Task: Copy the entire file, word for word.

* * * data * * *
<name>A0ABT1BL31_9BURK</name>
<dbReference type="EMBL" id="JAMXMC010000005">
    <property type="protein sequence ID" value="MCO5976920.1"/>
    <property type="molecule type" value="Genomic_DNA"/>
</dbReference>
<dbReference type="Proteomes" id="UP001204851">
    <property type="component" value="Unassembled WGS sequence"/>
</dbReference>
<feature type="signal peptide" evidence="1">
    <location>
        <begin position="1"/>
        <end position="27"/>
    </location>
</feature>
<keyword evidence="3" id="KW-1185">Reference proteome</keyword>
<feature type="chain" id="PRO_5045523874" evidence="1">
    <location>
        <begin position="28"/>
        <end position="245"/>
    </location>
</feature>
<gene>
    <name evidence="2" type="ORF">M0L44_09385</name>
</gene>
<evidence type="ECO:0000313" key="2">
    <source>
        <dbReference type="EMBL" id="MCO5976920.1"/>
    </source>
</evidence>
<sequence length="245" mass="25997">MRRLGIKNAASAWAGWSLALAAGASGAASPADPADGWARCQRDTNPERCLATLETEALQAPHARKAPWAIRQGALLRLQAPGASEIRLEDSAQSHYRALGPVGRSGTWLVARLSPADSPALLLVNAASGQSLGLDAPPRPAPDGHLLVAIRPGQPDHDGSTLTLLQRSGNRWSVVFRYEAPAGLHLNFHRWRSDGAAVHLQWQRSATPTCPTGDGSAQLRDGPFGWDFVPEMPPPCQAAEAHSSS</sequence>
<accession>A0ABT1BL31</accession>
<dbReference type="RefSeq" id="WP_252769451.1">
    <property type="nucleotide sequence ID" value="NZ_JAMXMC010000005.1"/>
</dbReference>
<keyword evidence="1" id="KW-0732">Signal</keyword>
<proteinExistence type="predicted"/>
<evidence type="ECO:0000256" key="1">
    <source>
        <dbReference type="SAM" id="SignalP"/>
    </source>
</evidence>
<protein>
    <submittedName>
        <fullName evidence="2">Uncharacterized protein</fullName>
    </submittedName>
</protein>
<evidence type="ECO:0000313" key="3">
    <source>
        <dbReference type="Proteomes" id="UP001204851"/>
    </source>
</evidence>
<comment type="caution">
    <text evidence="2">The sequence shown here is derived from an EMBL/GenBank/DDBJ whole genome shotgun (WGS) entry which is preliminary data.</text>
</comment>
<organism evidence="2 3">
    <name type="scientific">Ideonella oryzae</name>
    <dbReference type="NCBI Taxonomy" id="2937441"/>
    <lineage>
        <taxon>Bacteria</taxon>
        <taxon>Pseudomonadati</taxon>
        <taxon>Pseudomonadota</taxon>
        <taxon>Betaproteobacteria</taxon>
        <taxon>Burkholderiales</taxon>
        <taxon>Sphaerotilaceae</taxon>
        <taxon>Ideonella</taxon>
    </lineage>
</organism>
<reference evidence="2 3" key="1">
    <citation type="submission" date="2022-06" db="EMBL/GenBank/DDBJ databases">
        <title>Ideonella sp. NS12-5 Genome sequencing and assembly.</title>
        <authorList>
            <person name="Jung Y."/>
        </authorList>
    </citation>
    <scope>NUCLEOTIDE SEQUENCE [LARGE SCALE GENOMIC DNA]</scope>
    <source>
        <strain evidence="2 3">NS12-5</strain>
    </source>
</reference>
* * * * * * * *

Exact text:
<name>A0ABT1BL31_9BURK</name>
<dbReference type="EMBL" id="JAMXMC010000005">
    <property type="protein sequence ID" value="MCO5976920.1"/>
    <property type="molecule type" value="Genomic_DNA"/>
</dbReference>
<dbReference type="Proteomes" id="UP001204851">
    <property type="component" value="Unassembled WGS sequence"/>
</dbReference>
<feature type="signal peptide" evidence="1">
    <location>
        <begin position="1"/>
        <end position="27"/>
    </location>
</feature>
<keyword evidence="3" id="KW-1185">Reference proteome</keyword>
<feature type="chain" id="PRO_5045523874" evidence="1">
    <location>
        <begin position="28"/>
        <end position="245"/>
    </location>
</feature>
<gene>
    <name evidence="2" type="ORF">M0L44_09385</name>
</gene>
<evidence type="ECO:0000313" key="2">
    <source>
        <dbReference type="EMBL" id="MCO5976920.1"/>
    </source>
</evidence>
<sequence length="245" mass="25997">MRRLGIKNAASAWAGWSLALAAGASGAASPADPADGWARCQRDTNPERCLATLETEALQAPHARKAPWAIRQGALLRLQAPGASEIRLEDSAQSHYRALGPVGRSGTWLVARLSPADSPALLLVNAASGQSLGLDAPPRPAPDGHLLVAIRPGQPDHDGSTLTLLQRSGNRWSVVFRYEAPAGLHLNFHRWRSDGAAVHLQWQRSATPTCPTGDGSAQLRDGPFGWDFVPEMPPPCQAAEAHSSS</sequence>
<accession>A0ABT1BL31</accession>
<dbReference type="RefSeq" id="WP_252769451.1">
    <property type="nucleotide sequence ID" value="NZ_JAMXMC010000005.1"/>
</dbReference>
<keyword evidence="1" id="KW-0732">Signal</keyword>
<proteinExistence type="predicted"/>
<evidence type="ECO:0000256" key="1">
    <source>
        <dbReference type="SAM" id="SignalP"/>
    </source>
</evidence>
<protein>
    <submittedName>
        <fullName evidence="2">Uncharacterized protein</fullName>
    </submittedName>
</protein>
<evidence type="ECO:0000313" key="3">
    <source>
        <dbReference type="Proteomes" id="UP001204851"/>
    </source>
</evidence>
<comment type="caution">
    <text evidence="2">The sequence shown here is derived from an EMBL/GenBank/DDBJ whole genome shotgun (WGS) entry which is preliminary data.</text>
</comment>
<organism evidence="2 3">
    <name type="scientific">Ideonella oryzae</name>
    <dbReference type="NCBI Taxonomy" id="2937441"/>
    <lineage>
        <taxon>Bacteria</taxon>
        <taxon>Pseudomonadati</taxon>
        <taxon>Pseudomonadota</taxon>
        <taxon>Betaproteobacteria</taxon>
        <taxon>Burkholderiales</taxon>
        <taxon>Sphaerotilaceae</taxon>
        <taxon>Ideonella</taxon>
    </lineage>
</organism>
<reference evidence="2 3" key="1">
    <citation type="submission" date="2022-06" db="EMBL/GenBank/DDBJ databases">
        <title>Ideonella sp. NS12-5 Genome sequencing and assembly.</title>
        <authorList>
            <person name="Jung Y."/>
        </authorList>
    </citation>
    <scope>NUCLEOTIDE SEQUENCE [LARGE SCALE GENOMIC DNA]</scope>
    <source>
        <strain evidence="2 3">NS12-5</strain>
    </source>
</reference>